In This Mindset Is Everything: We explore how ‘online talk’ can distract and make us miss out on opportunities?
We live in an increasingly aggressive and talkative culture. With that aggression there has also been a rise in derogatory talk. Check out the comments made by Erin O’Toole, Leader of the Federal Progressive Conservative Party, in this YouTube video at the 8-minute mark, about the future location of Prime Minister Trudeau’s office. Unprofessional behaviour for any leader especially one seeking the Prime Minister’s job.
Social media platforms have made it extremely easy for us to talk 24/7 with little or no filters applied at times. Its raison d’etre is to keep us on the platform and talking constantly. LinkedIn prompts us to ‘start a post’. Twitter asks, ‘what’s happening?’ And Facebook wants to know ‘what’s on your mind?’ Since the pandemic this has increased ten-fold.
I get technology is a lifeline for all of us right now. I have not seen my 84-year-old Dad (in the flesh) since February 2020. And was only able to spend 7-days with my mother as she lay dying in her hospital bed in September 2020. At the one-year pandemic mark, you would think we should be pros at online conversations. And yet we fall short.
Have you noticed how online talk is a one-sided monologue?
The sole purpose seems to be to push information out. Type the word ‘blog’ in a browser and you get 10,670,000,000 results. That is an awful lot of ‘talking at’ us and surprisingly little meaningful engaging going on.
Recently I was one of the people who was directly ‘talked at’. It all started when I read an online post. It was articulate and presented a few insightful perspectives on a topic I have extensive knowledge of. I saw the post as an invitation to engage, a conversation thought starter you might say, and wanted to explore further. Afterall is the reason behind articles and posts about connecting, informing and engaging?? So, I chimed in.
My comments offered another perspective from that of the author. While it challenged the author’s position it was not disrespectful. Being aware of how people are quick to judge and jump to the wrong conclusion, I purposefully stated that my intention was not to offend. Rather the aim was to go deeper and obtain better clarity. I was curious and wanted to better understand the author’s thinking. Several followers reached out to say they had not thought of it in that way and appreciated the comments.
Curiously, the author did not engage at all. While another follower did not agree with my perspective. That too was okay. As Theodore Zeldin, CBE and Oxford Scholar, states in his book – Conversation: How Talk Can Change Our Lives – meaningful conversations ‘start with the willingness to emerge a slightly different person’. As such it requires an exchange of thoughts and ideas where both parties are willing participants. By chiming in, I was signaling I was a willing participant.
Sadly, any attempt on my part, to forge a meeting of minds failed. Meeting of minds is not just about talking more, pushing out and exchanging facts. This action reminds me of two people trying to communicate when they do not speak the same language. One person ends up shouting at the other person. As though talking louder will make the other person understand.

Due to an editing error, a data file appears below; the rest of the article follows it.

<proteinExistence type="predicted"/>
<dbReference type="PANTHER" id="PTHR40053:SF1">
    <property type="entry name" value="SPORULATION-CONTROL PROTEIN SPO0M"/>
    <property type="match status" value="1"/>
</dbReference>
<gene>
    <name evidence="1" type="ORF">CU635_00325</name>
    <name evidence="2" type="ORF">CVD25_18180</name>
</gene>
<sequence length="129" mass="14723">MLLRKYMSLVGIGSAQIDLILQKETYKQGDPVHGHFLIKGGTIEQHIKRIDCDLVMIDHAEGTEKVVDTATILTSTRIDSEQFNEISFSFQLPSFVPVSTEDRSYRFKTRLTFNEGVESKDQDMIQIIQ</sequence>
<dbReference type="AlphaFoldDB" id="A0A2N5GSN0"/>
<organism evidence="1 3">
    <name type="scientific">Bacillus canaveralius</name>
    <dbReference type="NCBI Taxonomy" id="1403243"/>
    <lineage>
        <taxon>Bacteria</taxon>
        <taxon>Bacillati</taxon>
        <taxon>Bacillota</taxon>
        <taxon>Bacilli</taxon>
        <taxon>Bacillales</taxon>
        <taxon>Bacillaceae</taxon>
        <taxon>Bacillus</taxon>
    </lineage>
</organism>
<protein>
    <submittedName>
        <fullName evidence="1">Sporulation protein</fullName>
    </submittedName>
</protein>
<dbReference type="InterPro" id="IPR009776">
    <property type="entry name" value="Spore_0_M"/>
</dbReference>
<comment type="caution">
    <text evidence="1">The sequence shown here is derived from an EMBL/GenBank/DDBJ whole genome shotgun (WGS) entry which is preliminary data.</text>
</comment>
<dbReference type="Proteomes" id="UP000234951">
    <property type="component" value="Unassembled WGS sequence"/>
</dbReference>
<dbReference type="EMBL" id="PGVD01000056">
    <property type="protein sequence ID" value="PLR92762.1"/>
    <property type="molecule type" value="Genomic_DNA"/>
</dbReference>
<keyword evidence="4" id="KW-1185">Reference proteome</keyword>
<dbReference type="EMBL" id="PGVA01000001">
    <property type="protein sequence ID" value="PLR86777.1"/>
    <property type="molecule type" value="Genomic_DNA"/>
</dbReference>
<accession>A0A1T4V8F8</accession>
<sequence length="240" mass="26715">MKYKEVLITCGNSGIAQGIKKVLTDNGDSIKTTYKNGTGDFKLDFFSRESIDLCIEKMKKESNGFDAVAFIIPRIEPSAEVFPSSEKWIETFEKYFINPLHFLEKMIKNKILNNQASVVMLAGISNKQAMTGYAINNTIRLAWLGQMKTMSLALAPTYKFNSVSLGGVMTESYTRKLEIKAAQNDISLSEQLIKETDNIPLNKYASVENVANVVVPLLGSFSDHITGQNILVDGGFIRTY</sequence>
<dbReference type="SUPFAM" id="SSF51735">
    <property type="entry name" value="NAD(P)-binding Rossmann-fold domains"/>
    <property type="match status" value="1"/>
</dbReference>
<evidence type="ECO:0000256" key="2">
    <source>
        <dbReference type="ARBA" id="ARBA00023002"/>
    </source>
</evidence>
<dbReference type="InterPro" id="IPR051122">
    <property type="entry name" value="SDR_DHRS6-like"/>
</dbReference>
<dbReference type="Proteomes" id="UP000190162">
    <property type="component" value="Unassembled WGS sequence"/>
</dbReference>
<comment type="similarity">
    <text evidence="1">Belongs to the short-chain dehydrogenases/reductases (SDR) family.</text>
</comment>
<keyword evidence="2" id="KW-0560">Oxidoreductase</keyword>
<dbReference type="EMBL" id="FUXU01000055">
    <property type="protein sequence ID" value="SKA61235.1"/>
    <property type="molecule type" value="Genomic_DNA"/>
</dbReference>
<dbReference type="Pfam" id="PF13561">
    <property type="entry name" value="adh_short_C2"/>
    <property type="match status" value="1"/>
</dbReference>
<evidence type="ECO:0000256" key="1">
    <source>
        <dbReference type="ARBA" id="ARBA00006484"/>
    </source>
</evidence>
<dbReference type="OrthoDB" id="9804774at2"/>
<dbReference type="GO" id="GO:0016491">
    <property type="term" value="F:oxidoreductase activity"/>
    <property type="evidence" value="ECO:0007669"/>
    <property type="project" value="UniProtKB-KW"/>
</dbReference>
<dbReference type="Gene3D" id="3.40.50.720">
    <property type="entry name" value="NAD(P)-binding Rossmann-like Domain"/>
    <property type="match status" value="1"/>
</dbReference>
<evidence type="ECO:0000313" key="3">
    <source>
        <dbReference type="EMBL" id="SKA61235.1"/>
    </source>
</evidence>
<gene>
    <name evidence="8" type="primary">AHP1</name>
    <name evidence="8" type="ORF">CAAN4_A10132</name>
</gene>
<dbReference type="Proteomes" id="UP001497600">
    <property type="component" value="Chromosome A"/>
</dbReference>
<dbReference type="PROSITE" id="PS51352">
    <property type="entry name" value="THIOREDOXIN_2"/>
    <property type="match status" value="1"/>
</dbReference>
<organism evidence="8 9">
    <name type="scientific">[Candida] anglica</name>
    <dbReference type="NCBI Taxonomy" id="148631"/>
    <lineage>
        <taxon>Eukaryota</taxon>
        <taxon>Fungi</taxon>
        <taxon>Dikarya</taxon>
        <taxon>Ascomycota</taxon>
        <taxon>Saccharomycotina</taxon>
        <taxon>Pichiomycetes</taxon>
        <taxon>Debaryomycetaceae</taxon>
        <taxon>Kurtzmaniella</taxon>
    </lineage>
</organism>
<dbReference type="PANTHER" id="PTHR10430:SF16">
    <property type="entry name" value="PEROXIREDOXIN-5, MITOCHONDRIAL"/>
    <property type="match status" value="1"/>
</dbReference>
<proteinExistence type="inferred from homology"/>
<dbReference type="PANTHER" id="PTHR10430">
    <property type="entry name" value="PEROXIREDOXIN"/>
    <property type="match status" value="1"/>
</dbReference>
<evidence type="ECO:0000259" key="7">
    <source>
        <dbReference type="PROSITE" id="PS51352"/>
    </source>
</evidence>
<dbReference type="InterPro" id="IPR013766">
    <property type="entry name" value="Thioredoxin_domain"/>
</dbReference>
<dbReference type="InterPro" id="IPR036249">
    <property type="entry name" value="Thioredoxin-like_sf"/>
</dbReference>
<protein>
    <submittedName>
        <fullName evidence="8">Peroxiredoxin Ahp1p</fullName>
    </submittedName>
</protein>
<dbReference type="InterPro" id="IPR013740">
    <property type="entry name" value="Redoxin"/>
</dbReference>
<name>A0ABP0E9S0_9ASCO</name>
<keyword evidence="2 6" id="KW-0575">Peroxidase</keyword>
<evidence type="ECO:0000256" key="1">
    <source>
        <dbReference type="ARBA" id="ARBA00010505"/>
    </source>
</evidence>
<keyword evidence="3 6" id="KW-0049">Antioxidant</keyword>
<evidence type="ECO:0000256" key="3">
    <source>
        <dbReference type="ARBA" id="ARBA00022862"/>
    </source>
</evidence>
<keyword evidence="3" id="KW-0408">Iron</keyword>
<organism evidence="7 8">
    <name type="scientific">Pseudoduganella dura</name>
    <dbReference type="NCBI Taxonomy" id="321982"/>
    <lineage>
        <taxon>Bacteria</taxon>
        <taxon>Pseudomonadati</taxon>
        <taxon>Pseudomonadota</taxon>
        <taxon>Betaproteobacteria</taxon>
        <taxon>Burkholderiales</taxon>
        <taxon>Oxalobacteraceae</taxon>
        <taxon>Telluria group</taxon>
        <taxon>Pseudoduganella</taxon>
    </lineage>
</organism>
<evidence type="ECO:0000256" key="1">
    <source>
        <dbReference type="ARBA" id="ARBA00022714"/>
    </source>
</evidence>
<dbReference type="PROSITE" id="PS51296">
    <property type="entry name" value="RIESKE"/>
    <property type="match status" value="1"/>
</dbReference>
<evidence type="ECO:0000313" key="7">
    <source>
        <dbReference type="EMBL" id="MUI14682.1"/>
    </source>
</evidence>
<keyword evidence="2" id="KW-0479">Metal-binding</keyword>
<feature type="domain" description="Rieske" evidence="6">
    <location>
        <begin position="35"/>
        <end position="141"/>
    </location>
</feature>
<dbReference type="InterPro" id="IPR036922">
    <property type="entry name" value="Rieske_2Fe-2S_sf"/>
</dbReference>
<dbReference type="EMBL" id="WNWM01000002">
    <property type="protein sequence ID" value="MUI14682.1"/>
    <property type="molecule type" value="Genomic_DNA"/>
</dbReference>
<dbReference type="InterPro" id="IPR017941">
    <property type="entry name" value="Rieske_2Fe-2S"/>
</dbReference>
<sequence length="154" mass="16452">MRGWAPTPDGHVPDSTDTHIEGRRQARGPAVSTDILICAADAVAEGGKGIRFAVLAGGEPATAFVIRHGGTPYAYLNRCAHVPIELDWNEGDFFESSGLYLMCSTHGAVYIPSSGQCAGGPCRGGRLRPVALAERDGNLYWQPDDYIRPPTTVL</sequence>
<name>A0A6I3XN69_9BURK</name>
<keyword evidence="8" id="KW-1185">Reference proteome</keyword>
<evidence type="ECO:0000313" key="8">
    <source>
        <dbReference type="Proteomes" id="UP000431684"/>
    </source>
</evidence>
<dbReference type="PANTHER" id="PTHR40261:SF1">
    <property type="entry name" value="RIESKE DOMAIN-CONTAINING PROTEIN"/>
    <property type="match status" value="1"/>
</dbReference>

Meeting of minds is about transforming facts, reshaping them into new trains of thought. By this follower’s, at times extremely disrespectful responses, I sensed there was not any interest to do this.
Unlearning Tip – Stop talking please!
It may surprise you to know that talking – something most of us can do – does not automatically garner meaningful conversations. I know this to be true because after years of practice, to engage in meaningful conversations, there are times I catch myself presenting a one-sided monologue.
Talking is about individualism, responding to and receiving information. At times it can even be messy. Though it should never be disrespectful. Talking will not necessarily change your own or other peoples’ mind about an idea. As evidenced by the online exchange mentioned previously.
In his book Zeldin describes how in the past dinner conversations were wonderful and engaging because there would regularly be guests with different backgrounds introducing new topics. Today, most online exchanges attract more or less the same people with similar interests and experiences. Social media platform algorithms ensure it. It is a marketing practice known as transactional behaviour data. People of the same profession and interests often think alike. Experience tells us they seldom produce different and inspiring exchanges or another way to think. ‘Conversations, like families, dies when it is inbred.’
Meaningful conversations are about inspiring people.
Rhetoric and narrowing of the mind cannot light a spark that starts a fire in your belly and springs you into fruitful action. Meaningful conversations are always respectful. The interaction is a risky experiment because it does not come with instructions. It is an adventure whose results are never guaranteed. Meaningful conversations, the kind that can change our lives, is a focus on what happens on the journey and not simply getting to the destination.
The Last Word –
When we travel, we immerse ourselves in the local culture. We connect with strangers and engage them in conversation. We are eager to listen and learn about them and their lives. Then why is it when we are online, this part of our brain shuts off?